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Shoa exhibit to focus on U.S. role in World War II
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Shoa exhibit to focus on U.S. role in World War II

Louis Loevsky, second from right, a lieutenant from Lyndhurst who was awarded the Distinguished Flying Cross, poses with U.S. Army buddies in April 1945. The picture, taken shortly after the soldiers’ release from a prisoner of war camp in Moosberg,
Louis Loevsky, second from right, a lieutenant from Lyndhurst who was awarded the Distinguished Flying Cross, poses with U.S. Army buddies in April 1945. The picture, taken shortly after the soldiers’ release from a prisoner of war camp in Moosberg,

A tribute to the American role in World War II will be the cornerstone of “From Memory to History,” the annual Shoa remembrance exhibit by the Holocaust Council of MetroWest.

The exhibit, on the Aidekman campus in Whippany, will feature an array of memorabilia, including military uniforms, documents, and photographs.

“This exhibit is recognizing those who fought and died after the attack on Pearl Harbor, the Lend-Lease program, which supplied the American Allies with money and materiel before and after the December 1941 attack, and…the United States Army’s major role in liberating Nazi concentration camps,” said council director Barbara Wind. “We will be celebrating America’s role in putting an end to Hitler.”

A musical program called “The Songs of World War II” will open the exhibit on Sunday, March 14 at 2 p.m.; it will run through April 15.

Also on display will be some of Ugo Giannini’s postwar paintings and sketches from the D-Day landings that were part of the recent “Normandy Beach” exhibit at the Aidekman campus.

At the opening, Cantor Vadim Yucht of Morristown Jewish Center Beit Yisrael, a native of Ukraine whose parents were survivors, will perform songs popular with Soviet troops and civilians during wartime.

Singer Karen Merchant, who is the daughter-in-law of Maxine and Ugo Giannini, will present popular World War II-era songs in English.

“We will have the music of two wartime allies — what the soldiers sang and danced to and what the people at home sang and danced to,” said Wind.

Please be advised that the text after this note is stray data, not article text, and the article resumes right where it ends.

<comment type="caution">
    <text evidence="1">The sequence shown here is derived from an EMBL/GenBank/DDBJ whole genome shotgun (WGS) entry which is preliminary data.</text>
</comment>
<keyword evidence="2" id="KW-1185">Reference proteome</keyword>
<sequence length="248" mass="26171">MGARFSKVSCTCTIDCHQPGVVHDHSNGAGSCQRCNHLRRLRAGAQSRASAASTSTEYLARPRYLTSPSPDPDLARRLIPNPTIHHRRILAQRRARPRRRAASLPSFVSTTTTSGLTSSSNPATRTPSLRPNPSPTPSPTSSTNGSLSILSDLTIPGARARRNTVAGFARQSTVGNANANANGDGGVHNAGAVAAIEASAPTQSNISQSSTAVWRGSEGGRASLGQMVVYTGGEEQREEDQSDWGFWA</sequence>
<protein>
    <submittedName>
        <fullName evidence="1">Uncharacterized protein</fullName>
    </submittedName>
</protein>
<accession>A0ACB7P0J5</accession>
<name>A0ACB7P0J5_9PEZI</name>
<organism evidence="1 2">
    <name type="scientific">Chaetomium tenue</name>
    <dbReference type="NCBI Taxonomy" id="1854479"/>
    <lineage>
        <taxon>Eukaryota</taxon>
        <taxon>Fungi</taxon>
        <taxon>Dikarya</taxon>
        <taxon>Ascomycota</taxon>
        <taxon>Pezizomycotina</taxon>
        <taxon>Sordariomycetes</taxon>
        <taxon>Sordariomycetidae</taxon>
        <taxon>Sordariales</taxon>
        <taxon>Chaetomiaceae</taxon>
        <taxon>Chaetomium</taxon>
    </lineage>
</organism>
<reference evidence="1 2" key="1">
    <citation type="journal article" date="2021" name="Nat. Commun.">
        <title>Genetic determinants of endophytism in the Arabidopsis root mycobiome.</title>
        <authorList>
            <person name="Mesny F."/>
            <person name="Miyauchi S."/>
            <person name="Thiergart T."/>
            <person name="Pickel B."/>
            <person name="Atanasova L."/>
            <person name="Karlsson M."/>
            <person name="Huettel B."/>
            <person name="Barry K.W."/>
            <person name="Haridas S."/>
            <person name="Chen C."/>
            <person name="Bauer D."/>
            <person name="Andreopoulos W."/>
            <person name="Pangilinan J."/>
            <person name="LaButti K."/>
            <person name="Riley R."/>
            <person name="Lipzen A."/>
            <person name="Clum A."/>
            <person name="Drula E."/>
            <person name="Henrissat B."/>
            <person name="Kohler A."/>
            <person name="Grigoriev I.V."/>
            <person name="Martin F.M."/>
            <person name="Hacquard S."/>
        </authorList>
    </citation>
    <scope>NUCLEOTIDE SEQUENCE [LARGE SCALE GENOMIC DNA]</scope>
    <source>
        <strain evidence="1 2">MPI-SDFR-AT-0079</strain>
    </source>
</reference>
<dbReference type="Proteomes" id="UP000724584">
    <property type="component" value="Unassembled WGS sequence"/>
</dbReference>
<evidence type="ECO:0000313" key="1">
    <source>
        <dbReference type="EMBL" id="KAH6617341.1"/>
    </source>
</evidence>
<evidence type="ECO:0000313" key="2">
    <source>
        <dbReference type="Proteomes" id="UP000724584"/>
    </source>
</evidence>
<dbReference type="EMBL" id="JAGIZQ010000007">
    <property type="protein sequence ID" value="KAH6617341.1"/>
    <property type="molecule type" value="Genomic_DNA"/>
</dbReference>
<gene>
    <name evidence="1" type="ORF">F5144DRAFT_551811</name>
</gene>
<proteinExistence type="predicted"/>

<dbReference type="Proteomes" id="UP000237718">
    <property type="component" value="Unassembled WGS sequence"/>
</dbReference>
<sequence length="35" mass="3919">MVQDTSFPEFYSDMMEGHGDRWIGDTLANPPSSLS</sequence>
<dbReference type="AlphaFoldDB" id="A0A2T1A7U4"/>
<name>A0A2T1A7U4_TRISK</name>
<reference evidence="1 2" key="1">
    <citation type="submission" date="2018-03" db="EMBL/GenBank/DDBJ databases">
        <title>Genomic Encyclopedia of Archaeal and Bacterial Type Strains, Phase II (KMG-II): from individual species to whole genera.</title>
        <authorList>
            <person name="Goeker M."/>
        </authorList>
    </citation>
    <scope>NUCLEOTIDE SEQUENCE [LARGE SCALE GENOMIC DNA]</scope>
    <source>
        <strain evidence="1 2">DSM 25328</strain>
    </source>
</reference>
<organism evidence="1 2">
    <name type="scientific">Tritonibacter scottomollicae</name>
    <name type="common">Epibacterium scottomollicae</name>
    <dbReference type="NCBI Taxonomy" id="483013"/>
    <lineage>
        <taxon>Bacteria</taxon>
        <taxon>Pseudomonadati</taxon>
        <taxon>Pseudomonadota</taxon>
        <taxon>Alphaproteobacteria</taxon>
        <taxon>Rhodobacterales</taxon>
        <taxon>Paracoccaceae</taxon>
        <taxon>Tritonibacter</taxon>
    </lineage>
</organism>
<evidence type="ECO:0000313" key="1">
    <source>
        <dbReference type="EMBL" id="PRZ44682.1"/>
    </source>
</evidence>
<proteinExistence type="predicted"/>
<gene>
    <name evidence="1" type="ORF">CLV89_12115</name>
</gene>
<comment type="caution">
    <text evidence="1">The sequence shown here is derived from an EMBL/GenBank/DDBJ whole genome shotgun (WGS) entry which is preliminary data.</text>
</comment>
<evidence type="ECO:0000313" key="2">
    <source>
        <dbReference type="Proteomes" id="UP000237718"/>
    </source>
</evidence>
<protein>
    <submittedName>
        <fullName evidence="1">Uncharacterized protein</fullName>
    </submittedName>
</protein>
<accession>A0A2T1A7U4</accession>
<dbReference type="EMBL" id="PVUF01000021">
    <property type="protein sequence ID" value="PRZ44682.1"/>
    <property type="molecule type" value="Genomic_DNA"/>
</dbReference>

Another key part of the presentation will be original letters exchanged between a South Orange woman and her cousin in Poland.

The correspondence, now on loan to the Jewish Historical Society of MetroWest, provides first-person insights into a family’s struggle to survive before, during, and after the war (see related article).

On March 9, the exhibit is scheduled to be the backdrop for a Holocaust educators’ conference for some 50 instructors from various parts of New Jersey. Shulamit Imber, director of pedagogy at Yad Vashem, the Holocaust memorial and museum in Jerusalem, was the scheduled speaker at the event, cosponsored by the Anti-Defamation League’s New Jersey region and the Shoah Foundation.

The program will be dedicated to the memory of Cecille Seiden, a survivor from Belgium who settled in Livingston and became active in Holocaust education.

“Cecille was one of the driving forces of Holocaust education in the state,” said Wind.

Wind said the council’s limited resources prevented her from digging into some of the more controversial issues surrounding the American government’s conduct of World War II.

Historians continue to debate the United States’ late entry into the war, charges that it failed to intervene on behalf of Jews and other victims of Nazi genocide, and its use of atomic weapons in Hiroshima and Nagasaki.

“We have honed in on America’s role in the war and the importance of its presence,” said Wind. “I believe if America had not entered the war and supplied the Soviet Union, it would have been Hitler’s victory.”

Included in the presentation will be two handouts — one on President Franklin Roosevelt’s role in the war, the other on the contributions of President Lyndon Baines Johnson, who was a member of Congress during the war.

“People don’t know that LBJ was very proactive in getting as many people as he could out of Poland and into Texas,” said Wind. “When he was told that could kill his career, he replied ‘it was the right thing to do.’”

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